Ministers for the Department of Communications and the Arts

Senator the Hon Mitch Fifield

Minister for Communications

Minister for the Arts

Manager of Government Business in the Senate

RN Drive interview with Patricia Karvelas

1 October 2015

KARVELAS:

It's six past six on RN. First, an exclusive interview with one of the new look Government's most important figures. Victorian Senator Mitch Fifield walked into last Monday's ballot right beside Malcolm Turnbull. He's gone from holding a junior ministry to being both the Minister for Communications and also the Arts. Senator, congratulations and welcome to RN Drive.

FIFIELD:

Thanks very much, Patricia.

KARVELAS:

With Malcolm Turnbull at the helm, and his new team in place, are the culture wars now officially over?

FIFIELD:

Well, Patricia, what I want to do as Minister for the Arts and the Minister for Communications is be part of a conversation with the Australian people about the positive future that we have as a nation. I want to engage with the community, I want to engage with both sectors, and talk about the tremendous opportunities that we have as a nation. I'm not someone who is in the business of picking fights for the sake of picking fights. I think in my former portfolio I demonstrated what I'm all about is getting good outcomes and working with anyone of good will to achieve those.

KARVELAS:

Do you think that there have been too many fights picked under the previous regime? 

FIFIELD:

Well, as a Government I think that the public just want you to get on with transacting the people's business. They want you to do that methodically, efficiently, even on occasion quietly, and that's what I want to do. That's what Prime Minister Turnbull wants to do.

KARVELAS:

The Labor Party has dug up a speech you gave to the Australian Adam Smith Club in 2008 where you apparently said, and I quote, "Conservatives have often floated the prospect of privatising the ABC and Australia Post, there is merit in such proposals." Do you still believe that?

FIFIELD:

Well Patricia, I confess I was about seven or eight years ago a frisky back bencher who sought to give a provocative speech, as you can probably tell by the title of the address. But look, I had an important caveat there. Really, the key point I was making was that although people talk about different ownership arrangements, ultimately the Australian public have a settled view on these matters. So, changing the ownership arrangements of the ABC is not something that I'm seeking to do.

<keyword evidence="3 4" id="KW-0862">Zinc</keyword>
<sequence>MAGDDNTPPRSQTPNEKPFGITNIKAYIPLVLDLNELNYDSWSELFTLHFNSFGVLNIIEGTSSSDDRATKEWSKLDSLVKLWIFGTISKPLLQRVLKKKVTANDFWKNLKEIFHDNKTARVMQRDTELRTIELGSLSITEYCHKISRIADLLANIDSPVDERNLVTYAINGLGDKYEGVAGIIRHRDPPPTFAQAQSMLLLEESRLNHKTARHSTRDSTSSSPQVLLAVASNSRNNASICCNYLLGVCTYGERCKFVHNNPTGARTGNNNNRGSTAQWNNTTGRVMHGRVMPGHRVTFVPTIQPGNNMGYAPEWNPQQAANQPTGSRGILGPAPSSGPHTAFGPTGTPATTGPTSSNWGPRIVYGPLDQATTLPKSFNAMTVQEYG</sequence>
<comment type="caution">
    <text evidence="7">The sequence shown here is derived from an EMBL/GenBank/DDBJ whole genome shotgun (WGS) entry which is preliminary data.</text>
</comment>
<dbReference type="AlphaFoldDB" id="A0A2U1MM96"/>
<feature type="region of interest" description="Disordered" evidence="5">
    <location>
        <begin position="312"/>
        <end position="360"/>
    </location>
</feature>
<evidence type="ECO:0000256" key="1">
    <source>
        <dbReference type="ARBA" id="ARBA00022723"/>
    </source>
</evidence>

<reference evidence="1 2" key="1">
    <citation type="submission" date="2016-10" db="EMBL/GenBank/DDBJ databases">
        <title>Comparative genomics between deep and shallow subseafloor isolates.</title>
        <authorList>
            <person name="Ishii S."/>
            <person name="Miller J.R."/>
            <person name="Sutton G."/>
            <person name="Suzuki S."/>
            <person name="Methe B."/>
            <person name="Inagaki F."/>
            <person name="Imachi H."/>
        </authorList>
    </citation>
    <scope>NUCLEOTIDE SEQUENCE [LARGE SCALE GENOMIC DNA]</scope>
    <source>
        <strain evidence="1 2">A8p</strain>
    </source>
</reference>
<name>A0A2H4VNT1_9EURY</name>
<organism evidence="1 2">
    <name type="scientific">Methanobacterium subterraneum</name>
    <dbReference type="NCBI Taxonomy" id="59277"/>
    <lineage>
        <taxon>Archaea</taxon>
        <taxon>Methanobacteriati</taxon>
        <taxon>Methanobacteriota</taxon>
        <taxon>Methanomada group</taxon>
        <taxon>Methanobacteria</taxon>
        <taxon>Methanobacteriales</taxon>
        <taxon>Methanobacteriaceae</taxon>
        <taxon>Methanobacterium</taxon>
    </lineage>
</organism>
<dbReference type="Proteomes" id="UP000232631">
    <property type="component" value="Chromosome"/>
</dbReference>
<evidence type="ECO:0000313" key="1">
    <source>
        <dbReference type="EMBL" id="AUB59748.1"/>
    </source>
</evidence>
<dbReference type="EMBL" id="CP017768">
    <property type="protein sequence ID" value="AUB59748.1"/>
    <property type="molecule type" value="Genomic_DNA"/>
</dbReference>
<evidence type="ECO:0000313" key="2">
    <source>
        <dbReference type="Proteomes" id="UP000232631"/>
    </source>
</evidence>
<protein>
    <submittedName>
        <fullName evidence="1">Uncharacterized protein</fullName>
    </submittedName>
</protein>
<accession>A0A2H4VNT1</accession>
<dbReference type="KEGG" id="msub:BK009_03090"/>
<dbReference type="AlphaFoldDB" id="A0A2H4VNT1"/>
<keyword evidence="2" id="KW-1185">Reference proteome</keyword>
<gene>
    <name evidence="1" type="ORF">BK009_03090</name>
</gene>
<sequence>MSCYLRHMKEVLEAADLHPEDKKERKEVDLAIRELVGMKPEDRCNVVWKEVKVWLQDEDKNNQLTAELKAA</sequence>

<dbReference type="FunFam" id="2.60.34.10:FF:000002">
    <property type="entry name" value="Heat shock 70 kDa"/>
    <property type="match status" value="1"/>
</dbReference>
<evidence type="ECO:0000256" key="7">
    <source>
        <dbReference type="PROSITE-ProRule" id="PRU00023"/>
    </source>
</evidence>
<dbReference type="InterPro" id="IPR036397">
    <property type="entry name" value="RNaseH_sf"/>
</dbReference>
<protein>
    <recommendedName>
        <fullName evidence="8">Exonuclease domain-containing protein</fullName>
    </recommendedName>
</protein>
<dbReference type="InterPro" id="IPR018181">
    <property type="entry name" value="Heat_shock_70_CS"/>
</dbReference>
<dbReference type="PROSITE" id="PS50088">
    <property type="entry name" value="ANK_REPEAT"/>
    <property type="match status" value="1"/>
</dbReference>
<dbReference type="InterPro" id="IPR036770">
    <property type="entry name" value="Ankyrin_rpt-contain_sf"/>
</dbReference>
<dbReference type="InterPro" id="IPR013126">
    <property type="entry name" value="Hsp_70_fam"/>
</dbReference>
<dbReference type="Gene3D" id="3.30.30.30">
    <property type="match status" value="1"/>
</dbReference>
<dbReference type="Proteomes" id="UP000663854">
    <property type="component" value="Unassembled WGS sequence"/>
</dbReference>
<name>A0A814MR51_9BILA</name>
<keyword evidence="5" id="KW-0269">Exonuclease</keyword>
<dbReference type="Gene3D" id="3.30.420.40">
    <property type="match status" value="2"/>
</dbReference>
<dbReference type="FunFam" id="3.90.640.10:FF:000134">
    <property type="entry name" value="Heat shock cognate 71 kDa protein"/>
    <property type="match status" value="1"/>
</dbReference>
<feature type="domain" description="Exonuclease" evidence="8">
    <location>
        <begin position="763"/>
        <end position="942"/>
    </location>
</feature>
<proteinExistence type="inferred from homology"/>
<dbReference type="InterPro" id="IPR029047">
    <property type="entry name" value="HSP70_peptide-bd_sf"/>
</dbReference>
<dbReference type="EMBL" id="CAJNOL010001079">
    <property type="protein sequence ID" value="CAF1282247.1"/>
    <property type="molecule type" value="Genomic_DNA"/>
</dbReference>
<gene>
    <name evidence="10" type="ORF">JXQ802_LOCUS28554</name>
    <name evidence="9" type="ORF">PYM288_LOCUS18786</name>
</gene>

KARVELAS:

The ABC is currently negotiating its triennial funding, are there more cuts to come?

FIFIELD:

Patricia, negotiations are just that. It's various parties sitting down, each with a starting point, and hopefully reaching a point of agreement in the middle.

KARVELAS:

Sure, but the previous Prime Minister who won an election which is why you're all in government. Tony Abbott, did promise not to cut the ABC or SBS – will that now be honoured?

FIFIELD:

Well Patricia, look, I certainly take the point that we've got to speak plainly and let the words that we use mean what people would take them to mean. We did, as you know, seek to identify some efficiencies in the ABC and look, I think as a general principle, any Commonwealth Government funded agency should look to be the best possible steward of tax payer dollars that it can be. I've yet to come across a Commonwealth agency that has achieved administrative nirvana. But one thing is certain, we as a government will ensure that the ABC is well-resourced to do the job that Australians want it to do.

KARVELAS:

It has dealt with one round of cuts though, do you think that's enough for the cuts now?

FIFIELD:

Well I don't want to pre-empt where the triennial funding will end up but look we're a government that recognises the important role that the ABC plays. I mean, I think you can probably characterise how Australians experience the ABC a bit like a long term relationship. Sometimes you just can't get enough of it, sometimes you want nothing to do with it, sometimes it drives you to distraction, but ultimately, you keep coming back because you want some more.

KARVELAS:

So that's – how are you feeling right now, what are your emotions about the ABC in this interview right now?

FIFIELD:

Well Patricia, you know when I talk to you, more is never enough. So that's the space I'm in at the moment.

KARVELAS:

So how will you approach your responsibilities for the ABC and the SBS, do you think it's appropriate, for instance, for the Communications Minister, to direct or influence the boards as was suggested by the Lewis Report. Did you support Tony Abbott's boycott of Q and A in July?

FIFIELD: